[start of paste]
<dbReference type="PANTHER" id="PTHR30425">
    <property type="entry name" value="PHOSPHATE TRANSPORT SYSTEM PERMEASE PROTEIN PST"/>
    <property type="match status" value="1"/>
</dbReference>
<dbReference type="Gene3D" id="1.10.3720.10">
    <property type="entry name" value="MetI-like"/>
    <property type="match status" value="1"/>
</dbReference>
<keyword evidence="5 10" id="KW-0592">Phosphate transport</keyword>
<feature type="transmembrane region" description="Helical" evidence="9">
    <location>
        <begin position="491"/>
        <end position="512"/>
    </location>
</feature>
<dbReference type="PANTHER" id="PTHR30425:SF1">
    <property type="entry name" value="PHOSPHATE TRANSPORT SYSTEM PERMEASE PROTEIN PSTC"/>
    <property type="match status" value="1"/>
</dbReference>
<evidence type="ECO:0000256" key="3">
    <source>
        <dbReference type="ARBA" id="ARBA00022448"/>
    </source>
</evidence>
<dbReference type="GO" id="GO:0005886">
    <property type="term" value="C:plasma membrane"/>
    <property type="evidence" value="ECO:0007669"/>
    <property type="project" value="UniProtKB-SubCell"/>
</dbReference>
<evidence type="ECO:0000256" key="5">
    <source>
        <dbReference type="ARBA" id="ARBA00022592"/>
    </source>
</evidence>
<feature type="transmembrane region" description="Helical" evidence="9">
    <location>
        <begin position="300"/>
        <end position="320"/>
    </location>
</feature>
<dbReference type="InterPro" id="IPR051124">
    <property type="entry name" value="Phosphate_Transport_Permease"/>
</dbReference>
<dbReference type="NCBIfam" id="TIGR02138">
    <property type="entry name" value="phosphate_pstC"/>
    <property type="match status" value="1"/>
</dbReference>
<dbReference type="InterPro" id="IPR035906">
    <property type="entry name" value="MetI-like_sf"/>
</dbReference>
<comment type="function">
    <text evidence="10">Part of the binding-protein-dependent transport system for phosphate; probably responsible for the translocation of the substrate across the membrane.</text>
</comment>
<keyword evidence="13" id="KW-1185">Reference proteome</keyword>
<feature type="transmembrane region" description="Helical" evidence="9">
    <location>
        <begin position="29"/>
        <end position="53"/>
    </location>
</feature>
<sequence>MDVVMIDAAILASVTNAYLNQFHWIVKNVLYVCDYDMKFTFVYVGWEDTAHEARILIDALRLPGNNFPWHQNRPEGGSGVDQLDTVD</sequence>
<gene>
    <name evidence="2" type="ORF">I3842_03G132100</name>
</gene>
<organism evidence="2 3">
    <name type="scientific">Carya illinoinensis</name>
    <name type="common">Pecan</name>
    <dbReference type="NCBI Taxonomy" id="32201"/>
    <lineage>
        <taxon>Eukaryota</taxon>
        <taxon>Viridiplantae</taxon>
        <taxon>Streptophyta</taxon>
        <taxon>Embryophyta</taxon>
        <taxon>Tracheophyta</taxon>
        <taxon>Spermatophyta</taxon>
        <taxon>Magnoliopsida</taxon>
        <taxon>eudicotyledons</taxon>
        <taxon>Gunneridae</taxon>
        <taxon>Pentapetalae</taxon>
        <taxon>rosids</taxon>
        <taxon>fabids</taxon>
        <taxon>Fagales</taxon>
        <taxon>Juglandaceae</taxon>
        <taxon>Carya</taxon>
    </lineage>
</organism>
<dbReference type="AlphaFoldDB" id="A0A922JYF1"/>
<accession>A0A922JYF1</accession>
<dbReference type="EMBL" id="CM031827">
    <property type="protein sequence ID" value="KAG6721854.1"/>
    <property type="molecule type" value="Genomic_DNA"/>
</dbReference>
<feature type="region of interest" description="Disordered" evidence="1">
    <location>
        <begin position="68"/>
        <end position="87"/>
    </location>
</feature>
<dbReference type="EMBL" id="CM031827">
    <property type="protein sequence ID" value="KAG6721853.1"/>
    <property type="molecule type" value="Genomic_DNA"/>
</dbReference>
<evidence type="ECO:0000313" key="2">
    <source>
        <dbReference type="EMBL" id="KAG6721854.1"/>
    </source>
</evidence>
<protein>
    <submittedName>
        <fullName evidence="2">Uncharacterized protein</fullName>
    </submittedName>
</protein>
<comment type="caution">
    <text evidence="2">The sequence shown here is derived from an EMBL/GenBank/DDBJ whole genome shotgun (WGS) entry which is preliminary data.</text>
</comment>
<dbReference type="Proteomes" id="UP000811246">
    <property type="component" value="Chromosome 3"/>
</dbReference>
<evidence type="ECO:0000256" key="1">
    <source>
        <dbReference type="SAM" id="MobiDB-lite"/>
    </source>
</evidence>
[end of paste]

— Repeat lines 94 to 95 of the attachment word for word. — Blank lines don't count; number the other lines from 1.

    <location>
        <begin position="68"/>